Just as regularly as the discussions about the difference between porter and stout appear on beer forums, someone quotes the Beer Judge Certification Program (BJCP) guidelines that identify the difference between the two as being the roasted malt employed: black malt for porter, roasted barley for stout. Unfortunately, the guidelines were written centuries after the fact and ignore how porter and stout were originally brewed.
To get to the root of the question, we have to travel back in time a couple of hundred years to the beginning of the eighteenth century, the time when porter and stout emerged as specific styles. In the classifications of the day, there were two types of malt liquor brewed: lightly hopped ale and heavily hopped beer. These were further subdivided by the base malt employed (pale, amber, or brown) and strength (small, common, and stout). The first porters and stouts were classified as types of brown beer—common brown beers and stout brown beers, respectively—meaning that they were well hopped and brewed from 100 percent brown malt.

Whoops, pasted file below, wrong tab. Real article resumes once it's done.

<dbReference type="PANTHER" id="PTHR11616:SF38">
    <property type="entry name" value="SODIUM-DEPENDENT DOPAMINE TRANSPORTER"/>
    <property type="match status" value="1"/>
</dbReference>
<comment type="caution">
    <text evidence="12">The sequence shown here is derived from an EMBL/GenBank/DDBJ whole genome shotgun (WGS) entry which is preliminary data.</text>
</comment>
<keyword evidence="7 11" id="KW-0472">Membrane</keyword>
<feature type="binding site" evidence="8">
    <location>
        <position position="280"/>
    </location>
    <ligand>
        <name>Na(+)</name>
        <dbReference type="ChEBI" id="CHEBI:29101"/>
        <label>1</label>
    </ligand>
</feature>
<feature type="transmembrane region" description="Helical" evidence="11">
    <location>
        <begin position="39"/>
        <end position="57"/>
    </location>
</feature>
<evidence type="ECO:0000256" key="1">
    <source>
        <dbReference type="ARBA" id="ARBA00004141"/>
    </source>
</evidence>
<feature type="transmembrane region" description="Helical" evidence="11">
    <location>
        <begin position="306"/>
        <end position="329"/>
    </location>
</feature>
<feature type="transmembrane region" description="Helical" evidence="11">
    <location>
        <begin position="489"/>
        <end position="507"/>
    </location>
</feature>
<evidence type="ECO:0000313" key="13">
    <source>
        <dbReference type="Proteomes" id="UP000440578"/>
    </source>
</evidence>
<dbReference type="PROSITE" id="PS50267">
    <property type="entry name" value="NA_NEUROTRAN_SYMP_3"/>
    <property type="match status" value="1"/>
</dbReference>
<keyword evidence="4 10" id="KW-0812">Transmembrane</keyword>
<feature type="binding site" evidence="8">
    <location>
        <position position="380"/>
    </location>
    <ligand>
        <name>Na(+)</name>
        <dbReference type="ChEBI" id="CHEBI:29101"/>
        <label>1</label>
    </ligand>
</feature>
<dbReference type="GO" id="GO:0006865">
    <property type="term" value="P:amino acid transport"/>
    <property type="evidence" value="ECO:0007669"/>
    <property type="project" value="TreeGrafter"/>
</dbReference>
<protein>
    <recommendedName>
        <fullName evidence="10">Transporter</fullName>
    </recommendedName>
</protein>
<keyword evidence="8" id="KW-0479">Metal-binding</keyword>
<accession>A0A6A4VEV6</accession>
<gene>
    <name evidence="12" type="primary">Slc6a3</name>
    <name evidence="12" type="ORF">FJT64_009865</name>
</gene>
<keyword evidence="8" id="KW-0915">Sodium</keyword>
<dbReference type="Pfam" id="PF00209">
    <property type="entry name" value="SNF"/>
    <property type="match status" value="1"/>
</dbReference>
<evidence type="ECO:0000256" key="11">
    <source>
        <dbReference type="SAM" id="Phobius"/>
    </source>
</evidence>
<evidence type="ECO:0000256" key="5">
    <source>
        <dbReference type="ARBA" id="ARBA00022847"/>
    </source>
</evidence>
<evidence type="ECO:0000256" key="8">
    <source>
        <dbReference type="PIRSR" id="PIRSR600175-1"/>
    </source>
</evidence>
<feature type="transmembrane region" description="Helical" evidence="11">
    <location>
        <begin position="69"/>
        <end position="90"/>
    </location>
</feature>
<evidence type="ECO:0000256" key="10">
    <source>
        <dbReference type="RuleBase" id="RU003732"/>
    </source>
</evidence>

A decade or so ago, I spent much time pondering the meaning of the term “brown stout.” Why did some brewers call their stouts by this name? The answer was stunningly simple: Until the nineteenth century, brown stout wasn’t the only type of stout. There was also pale stout, a beer of similar strength brewed from pale malt. Stout meant nothing more than “strong,” and the brown qualifier was needed to tell you what type of beer to expect.